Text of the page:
Integrity Legal

13th December 2009

J-1 visas are meant for those who are entering an exchange visitor program or traveling to the USA for the purpose of doing specific types of work (most notably: Au pair child care). This visa has been in existence for many years and the rules regarding issuance have not be modified in a long while.

Recently the American State Department has proposed making changes to the system whereby foreign nationals obtain the J1 Exchange visitor visa. The American Immigration Lawyers Association (AILA) has recently promulgated comments on the proposed changes in an effort to provide a different perspective to those who will ultimately pass these rules. In a recent press release AILA stated:

“We commend the United States Department of State (the Department) for acting on its goals to update and improve the Exchange Visitor Program through the first significant proposed rulemaking since 1993. We also recognize and applaud the Department’s efforts to increase overall program oversight, but we urge the Department not to do so at the risk of weakening the very foundation on which the J-1 program rests.”

Not everything in this press release was laudatory as the Association also noted that some of the proposed rule changes might actually undermine the original intent of the J1 visa legislation:

“[W]hile we recognize that the Department [of State] must demand accountability on the part of sponsors of the J-1 program, we fear that it has used the medium of this proposed regulation as a means of eroding the range and number of opportunities for young men and women to learn about our culture and return to share important skills and insights with their compatriots. AILA recognizes the major role that the Fulbright-Hays Act has played for nearly 50 years to instill trust and promote understanding, education, and training among people of dramatically divergent cultures and for the mutual benefit of our people as well as the people of nations struggling to achieve financial and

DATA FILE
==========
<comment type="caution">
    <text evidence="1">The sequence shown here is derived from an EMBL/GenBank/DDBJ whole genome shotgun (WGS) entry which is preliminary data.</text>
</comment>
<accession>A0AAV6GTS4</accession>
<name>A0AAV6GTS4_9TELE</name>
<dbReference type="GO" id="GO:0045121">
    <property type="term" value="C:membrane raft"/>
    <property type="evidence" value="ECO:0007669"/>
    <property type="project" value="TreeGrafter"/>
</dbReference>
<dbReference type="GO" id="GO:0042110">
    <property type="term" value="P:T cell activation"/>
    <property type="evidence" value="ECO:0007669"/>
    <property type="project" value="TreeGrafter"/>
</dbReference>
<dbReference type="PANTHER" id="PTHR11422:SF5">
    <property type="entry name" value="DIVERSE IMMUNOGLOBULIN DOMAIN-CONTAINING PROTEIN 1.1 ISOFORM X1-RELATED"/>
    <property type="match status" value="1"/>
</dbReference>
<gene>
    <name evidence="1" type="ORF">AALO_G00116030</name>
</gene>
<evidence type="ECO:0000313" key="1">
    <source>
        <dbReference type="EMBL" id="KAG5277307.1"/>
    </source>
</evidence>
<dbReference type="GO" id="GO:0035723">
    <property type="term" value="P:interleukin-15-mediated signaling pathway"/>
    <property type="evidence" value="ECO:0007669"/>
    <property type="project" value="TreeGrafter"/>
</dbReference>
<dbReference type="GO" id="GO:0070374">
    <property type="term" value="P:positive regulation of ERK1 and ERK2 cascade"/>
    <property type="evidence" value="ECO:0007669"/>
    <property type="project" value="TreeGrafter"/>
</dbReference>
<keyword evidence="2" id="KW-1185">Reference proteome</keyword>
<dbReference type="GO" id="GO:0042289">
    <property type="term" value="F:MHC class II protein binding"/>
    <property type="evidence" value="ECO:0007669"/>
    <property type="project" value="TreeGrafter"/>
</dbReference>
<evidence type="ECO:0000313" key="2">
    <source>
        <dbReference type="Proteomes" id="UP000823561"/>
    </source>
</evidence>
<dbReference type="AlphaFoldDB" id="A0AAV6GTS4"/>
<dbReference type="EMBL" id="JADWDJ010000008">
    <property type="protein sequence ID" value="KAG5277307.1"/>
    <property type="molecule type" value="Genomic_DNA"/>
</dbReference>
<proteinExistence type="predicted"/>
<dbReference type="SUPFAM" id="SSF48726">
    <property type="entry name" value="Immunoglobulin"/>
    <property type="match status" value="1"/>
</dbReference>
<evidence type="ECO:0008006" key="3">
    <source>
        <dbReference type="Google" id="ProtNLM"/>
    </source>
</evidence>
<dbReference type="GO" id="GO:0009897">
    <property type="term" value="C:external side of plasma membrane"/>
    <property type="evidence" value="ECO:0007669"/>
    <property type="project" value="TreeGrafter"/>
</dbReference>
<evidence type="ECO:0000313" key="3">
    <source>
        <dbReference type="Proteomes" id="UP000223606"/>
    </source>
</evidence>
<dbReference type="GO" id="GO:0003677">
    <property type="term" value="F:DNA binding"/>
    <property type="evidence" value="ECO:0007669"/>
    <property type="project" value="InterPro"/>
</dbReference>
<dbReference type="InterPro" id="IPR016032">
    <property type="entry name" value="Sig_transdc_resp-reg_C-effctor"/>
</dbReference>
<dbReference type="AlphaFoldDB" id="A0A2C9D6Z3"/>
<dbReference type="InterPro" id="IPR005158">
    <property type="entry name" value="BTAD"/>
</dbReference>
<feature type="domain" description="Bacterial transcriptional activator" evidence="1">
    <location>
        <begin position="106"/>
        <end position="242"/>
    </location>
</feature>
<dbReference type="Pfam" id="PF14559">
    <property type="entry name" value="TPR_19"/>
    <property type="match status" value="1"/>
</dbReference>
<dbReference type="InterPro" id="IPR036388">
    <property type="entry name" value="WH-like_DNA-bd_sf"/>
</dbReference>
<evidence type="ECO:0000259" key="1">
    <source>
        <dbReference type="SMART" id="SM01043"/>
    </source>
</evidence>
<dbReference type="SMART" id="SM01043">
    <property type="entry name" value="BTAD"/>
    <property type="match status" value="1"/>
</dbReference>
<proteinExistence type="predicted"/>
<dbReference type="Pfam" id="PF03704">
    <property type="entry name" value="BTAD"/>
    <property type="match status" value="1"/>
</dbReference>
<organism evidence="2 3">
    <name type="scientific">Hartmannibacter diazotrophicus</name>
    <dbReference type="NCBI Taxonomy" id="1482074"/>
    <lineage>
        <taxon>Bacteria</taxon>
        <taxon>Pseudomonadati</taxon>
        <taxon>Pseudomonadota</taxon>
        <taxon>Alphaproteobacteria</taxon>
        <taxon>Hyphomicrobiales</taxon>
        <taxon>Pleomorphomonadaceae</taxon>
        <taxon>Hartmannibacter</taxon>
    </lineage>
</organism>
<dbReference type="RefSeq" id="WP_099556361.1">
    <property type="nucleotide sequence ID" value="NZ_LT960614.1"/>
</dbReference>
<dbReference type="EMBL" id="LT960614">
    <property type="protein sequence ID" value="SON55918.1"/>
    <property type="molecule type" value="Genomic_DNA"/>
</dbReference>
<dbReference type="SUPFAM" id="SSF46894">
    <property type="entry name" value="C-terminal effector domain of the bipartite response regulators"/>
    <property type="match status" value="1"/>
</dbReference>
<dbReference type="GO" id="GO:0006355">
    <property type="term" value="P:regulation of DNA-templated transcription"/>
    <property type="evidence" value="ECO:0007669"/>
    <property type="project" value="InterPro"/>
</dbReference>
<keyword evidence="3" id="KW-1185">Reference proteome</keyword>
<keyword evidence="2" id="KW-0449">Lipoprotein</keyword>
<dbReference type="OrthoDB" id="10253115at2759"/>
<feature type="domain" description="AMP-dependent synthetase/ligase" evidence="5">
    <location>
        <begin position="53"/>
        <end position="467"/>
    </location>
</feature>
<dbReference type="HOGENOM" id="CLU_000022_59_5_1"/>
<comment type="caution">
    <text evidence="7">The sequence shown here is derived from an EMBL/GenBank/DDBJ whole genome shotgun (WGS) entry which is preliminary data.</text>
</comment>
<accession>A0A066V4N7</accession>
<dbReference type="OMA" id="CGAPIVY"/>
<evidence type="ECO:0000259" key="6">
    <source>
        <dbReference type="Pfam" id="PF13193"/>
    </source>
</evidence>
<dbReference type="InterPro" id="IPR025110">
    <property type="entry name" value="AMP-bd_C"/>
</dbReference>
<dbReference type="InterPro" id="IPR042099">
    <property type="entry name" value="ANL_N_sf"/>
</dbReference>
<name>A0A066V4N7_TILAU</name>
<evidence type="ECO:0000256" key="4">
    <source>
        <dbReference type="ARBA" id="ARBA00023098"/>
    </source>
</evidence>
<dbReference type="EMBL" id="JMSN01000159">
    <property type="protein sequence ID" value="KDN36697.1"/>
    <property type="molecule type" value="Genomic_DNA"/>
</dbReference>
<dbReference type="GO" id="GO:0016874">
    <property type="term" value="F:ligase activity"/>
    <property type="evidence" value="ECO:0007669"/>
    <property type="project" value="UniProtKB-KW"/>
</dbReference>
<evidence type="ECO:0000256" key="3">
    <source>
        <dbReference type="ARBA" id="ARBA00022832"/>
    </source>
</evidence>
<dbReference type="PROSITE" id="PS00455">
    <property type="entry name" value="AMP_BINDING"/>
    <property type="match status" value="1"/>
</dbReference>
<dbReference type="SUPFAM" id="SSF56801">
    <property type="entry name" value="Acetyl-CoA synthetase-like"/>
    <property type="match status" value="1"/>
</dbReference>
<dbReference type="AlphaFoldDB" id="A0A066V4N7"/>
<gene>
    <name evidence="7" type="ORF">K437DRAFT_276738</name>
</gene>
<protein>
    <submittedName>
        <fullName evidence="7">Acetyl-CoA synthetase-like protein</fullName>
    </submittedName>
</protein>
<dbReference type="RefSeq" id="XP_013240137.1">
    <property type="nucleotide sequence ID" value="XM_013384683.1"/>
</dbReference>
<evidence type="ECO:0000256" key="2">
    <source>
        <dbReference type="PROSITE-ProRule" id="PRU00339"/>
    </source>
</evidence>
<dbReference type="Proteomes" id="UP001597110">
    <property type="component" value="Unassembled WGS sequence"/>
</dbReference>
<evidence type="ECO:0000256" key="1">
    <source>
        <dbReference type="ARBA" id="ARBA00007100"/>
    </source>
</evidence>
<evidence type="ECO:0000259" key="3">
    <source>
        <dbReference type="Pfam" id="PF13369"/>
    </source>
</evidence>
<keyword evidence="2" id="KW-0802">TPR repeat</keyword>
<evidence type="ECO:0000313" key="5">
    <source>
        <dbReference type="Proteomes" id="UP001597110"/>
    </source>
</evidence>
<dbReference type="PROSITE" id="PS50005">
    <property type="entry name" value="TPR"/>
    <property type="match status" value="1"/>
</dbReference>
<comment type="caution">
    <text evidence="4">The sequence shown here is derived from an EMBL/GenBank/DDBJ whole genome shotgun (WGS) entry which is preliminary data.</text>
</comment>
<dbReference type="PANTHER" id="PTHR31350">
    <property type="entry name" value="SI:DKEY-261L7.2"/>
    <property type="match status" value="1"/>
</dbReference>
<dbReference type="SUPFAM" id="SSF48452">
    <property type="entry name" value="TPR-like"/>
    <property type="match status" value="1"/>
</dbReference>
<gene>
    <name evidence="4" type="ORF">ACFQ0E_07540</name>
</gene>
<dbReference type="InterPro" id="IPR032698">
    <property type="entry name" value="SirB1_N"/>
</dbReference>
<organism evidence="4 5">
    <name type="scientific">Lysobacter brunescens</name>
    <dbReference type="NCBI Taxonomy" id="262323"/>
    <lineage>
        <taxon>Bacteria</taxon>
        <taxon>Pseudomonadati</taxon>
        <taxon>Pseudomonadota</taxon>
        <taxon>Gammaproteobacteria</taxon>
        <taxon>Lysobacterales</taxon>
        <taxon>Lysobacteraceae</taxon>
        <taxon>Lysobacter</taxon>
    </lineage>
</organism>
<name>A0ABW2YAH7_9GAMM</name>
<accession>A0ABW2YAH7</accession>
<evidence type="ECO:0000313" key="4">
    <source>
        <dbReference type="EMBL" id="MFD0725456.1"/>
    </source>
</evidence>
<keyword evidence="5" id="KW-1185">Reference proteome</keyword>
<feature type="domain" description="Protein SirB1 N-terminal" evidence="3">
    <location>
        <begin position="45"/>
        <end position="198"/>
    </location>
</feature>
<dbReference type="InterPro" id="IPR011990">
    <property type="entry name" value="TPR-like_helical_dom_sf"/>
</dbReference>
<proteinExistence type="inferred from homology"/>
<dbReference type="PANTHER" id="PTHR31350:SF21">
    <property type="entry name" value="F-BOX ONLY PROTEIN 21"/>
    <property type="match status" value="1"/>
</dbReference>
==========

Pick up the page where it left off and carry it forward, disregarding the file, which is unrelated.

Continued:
cultural independence. It is crucial that the full range of these opportunities continues to exist.”

The J-1 visa is an example of a valuable method not only for providing advanced education to foreign nationals, but also for spreading American culture and American ideas to other countries. Undermining this system of cross-cultural exchange would indeed be detrimental. However, the US State Department does have an obligation to investigate candidates and sponsors for J-1 Exchange Visitor visas in an effort to be certain that the visa is being issued for appropriate reasons and to appropriate applicants. Hopefully, the American State Department can find a proper balance whereby the security needs of American Citizens are protected while cross-cultural exchange is still facilitated. As with many non-immigrant visas, both the US Embassy in Bangkok and the US Consulate in Chiang Mai can issue such travel documents to applicants in Thailand.


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